Holocaust Education Up Close and Personal

In Honor of the Six Million …

On the bus ride to the ceremony commemorating the 70th liberation Auschwitz on January 27th 2015, Holocaust survivor Mr. Shmuel Beller asked me to please assemble a minyan (quorum of 10 people) so he could recite Kaddish for his relatives who were murdered there as this was the first time he was in Auschwitz since he was liberated in 1945.

This short clip was filmed this with his permission, but twice I was about to turn off the recording, as I felt it may not have been appropriate under those circumstances.

I left it on because I thought that my grandchildren should watch this one day and learn about the Holocaust from a perspective they would never get by reading a textbook.

On the bus ride back to the hotel, Mr. Beller informed me that for the first 40 years after his liberation from the concentration camps, he never discussed his experiences with anyone.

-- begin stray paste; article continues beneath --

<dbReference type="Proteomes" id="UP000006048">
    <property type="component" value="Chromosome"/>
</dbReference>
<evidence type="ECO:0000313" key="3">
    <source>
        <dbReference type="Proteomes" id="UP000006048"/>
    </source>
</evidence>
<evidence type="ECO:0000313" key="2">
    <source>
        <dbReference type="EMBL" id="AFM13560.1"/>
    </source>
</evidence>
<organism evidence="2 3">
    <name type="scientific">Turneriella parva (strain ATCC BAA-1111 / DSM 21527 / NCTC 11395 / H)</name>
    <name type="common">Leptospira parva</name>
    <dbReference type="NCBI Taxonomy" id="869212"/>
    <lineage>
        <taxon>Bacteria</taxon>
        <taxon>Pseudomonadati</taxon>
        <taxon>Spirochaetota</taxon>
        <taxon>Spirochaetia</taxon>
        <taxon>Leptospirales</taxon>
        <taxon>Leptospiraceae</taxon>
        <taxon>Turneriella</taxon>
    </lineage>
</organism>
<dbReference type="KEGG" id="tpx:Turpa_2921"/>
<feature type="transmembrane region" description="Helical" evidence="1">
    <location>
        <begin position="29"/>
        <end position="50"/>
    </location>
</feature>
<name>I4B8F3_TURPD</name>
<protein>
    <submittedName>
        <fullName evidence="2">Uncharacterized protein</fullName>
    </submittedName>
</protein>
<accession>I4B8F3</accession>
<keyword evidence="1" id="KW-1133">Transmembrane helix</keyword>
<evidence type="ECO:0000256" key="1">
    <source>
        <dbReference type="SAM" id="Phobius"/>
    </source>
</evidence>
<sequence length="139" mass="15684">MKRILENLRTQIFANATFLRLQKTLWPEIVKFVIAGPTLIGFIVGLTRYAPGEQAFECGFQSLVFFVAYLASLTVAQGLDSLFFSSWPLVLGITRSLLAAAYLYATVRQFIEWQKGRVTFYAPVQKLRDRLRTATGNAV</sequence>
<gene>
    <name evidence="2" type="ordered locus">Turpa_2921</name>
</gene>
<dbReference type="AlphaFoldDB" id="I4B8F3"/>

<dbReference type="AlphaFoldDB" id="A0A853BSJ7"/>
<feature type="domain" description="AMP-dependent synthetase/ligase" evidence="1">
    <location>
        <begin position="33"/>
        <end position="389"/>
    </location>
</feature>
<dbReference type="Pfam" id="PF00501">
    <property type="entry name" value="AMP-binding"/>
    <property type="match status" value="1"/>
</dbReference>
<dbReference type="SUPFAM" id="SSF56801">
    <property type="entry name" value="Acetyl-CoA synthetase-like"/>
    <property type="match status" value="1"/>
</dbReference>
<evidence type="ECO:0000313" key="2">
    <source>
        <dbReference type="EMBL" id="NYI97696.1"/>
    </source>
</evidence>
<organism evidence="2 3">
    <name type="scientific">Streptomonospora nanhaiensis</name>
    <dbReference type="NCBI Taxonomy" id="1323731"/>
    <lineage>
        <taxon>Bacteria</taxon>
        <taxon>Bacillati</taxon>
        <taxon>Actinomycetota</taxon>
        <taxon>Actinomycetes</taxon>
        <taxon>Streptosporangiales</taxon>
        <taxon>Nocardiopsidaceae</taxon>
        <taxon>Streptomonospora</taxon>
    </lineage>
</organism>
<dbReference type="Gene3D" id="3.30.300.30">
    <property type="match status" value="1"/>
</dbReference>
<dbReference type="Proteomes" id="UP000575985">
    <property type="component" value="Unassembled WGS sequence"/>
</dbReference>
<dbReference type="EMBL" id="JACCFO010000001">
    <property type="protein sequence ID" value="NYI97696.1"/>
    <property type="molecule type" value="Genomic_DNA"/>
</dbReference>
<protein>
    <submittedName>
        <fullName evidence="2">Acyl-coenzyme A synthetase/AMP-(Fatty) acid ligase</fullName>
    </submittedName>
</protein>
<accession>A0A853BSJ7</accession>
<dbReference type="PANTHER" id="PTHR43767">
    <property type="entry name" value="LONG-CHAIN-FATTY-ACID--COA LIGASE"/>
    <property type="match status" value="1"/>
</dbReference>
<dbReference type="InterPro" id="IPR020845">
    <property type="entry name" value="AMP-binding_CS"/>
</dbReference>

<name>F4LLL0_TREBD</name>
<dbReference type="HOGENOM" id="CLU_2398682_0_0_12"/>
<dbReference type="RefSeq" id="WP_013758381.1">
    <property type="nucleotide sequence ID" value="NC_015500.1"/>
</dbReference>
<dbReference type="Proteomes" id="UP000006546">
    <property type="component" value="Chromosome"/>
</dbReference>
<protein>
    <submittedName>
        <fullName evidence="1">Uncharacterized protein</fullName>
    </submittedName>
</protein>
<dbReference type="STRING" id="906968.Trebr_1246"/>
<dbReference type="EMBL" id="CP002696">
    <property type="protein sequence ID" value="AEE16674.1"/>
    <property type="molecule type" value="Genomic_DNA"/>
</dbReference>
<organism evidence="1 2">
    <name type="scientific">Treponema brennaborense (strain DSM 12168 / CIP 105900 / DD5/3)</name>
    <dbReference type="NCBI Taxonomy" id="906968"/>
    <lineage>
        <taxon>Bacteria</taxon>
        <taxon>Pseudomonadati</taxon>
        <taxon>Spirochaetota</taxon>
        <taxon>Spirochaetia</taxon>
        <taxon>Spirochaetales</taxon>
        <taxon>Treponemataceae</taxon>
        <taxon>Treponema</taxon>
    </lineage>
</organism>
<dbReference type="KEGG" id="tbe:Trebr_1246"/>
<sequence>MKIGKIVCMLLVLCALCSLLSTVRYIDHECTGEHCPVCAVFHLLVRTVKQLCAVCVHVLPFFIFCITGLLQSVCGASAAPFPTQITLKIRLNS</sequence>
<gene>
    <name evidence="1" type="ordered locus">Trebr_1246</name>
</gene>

Then one day, his daughter was doing a report on the Holocaust and mentioned to her father that a faculty member at her school had told her, “It’s not really important that you know about those things.”

“Since then,” said Mr. Beller, “I started talking about the Holocaust and haven’t stopped since.”

As the pool of Holocaust survivors shrinks, we ought to honor them and our holy brothers and sisters who were killed, by remembering and discussing this searing chapter of our history with our children and children’s children.

It is that important.

About the Author
Rabbi Yakov Horowitz, Founding Dean of Yeshiva Darchei Noam of Monsey and Director of The Center for Jewish Family Life/Project YES, is a innovative educator, author, and child safety advocate. He published child safety books that are in 80,000 homes in three languages as well as beginner Gemara/Talmud & Chumash/Bible workbooks. Rabbi Horowitz conducts child abuse prevention and parenting workshops in Jewish communities around the world and received the prestigious 2008 Covenant Award in recognition of his contribution to Jewish education.